Overall, in order to help prevent health issues such as all of the medical conditions listed that affect your triglycerides, it is important to exercise, maintain a proper diet and a healthy lifestyle and you can probably, in most cases, keep your triglyceride count in check. The few of us who have no control over increasing triglyceride count, should be under regular medical supervision and must practice extra caution so as not to neglect any danger signs.

Avoid taking your thyroid hormone at the same time as:

  • Soybean flour
  • Walnuts
  • Cottonseed meal
  • Iron supplements or multivitamins containing iron
  • Calcium supplements
  • Antacids that contain aluminum or magnesium
  • Some ulcer medications, such as sucralfate
  • Some cholesterol-lowering drugs, such as those containing cholestyramine (Questran) and colestipol (Colestid)

To avoid potential interactions, eat these foods or use these products several hours before or after you take your thyroid medication.


 

 

About the author: Elana B. is an award-winning writer, speaker, and internationally published author. As a writer and ghostwriter she has written hundreds of stories from books to shorts to screenplays. As a healthcare enthusiast she has studied nutrition, health and wellness, emphasizing on eating right to live a better life.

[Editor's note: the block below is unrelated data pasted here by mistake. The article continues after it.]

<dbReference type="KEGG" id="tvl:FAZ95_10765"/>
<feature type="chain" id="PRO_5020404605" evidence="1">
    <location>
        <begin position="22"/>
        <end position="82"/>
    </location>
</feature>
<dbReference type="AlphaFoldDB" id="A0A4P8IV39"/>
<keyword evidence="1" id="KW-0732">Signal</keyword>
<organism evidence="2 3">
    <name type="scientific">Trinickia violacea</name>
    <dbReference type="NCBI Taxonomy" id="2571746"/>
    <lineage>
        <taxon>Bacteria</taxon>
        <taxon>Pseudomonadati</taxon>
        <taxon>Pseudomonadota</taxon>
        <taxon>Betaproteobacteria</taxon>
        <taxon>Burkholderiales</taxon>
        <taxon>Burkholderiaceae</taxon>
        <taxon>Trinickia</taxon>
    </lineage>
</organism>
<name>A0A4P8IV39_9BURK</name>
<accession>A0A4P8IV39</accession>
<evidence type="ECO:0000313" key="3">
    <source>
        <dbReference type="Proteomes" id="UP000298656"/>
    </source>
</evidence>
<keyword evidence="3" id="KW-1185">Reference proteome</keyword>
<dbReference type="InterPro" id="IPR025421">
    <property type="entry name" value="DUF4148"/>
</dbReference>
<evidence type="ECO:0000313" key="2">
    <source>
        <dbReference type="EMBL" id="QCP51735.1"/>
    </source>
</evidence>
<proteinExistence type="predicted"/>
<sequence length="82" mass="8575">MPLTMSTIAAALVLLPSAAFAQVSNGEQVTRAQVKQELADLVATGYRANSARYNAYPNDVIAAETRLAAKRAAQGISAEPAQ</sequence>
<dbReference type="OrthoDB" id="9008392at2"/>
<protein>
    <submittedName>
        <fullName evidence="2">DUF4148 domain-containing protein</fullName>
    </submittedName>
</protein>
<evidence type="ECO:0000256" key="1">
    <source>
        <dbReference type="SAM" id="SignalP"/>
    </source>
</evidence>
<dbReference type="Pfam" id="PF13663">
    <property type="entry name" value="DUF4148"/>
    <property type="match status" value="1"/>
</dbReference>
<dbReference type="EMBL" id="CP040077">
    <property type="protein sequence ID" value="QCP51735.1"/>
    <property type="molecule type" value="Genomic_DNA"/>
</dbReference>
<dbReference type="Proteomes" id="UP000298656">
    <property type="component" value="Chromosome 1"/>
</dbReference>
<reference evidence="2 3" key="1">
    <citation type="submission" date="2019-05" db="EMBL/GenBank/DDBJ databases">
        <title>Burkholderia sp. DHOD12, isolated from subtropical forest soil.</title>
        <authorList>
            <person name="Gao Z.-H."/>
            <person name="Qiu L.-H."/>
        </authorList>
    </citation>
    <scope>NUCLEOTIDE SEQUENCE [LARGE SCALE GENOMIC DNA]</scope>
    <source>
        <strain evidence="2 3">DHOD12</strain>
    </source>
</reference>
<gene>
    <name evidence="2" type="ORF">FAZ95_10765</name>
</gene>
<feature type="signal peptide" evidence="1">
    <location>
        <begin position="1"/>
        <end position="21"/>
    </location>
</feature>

A gifted storyteller, Elana B.’s new children’s series, Too Terribly Busy and the “Too Terribly” Series of books, teach in a fun, creative way some of the most important lessons in life. Through this entertaining series of books, children will learn morals, manners, how important it is to achieve goals, as well as conflict resolution. Sneak peek of the first story in the new series: TooTerriblyBusy-SP1.

 

More by Elana B. and other helpful articles:
Overwhelmed – 7 Things You Can Do to Calm Down
Signs of Depression and How to Feel Good Again
8 Benefits of Regular Exercise
Heart Disease…The Ticking Time Bomb
30 Minutes of Physical Activity
Medical Conditions and Triglycerides
5 Tips to Help Improve Relationships
Natural Ways to Reduce High Blood Pressure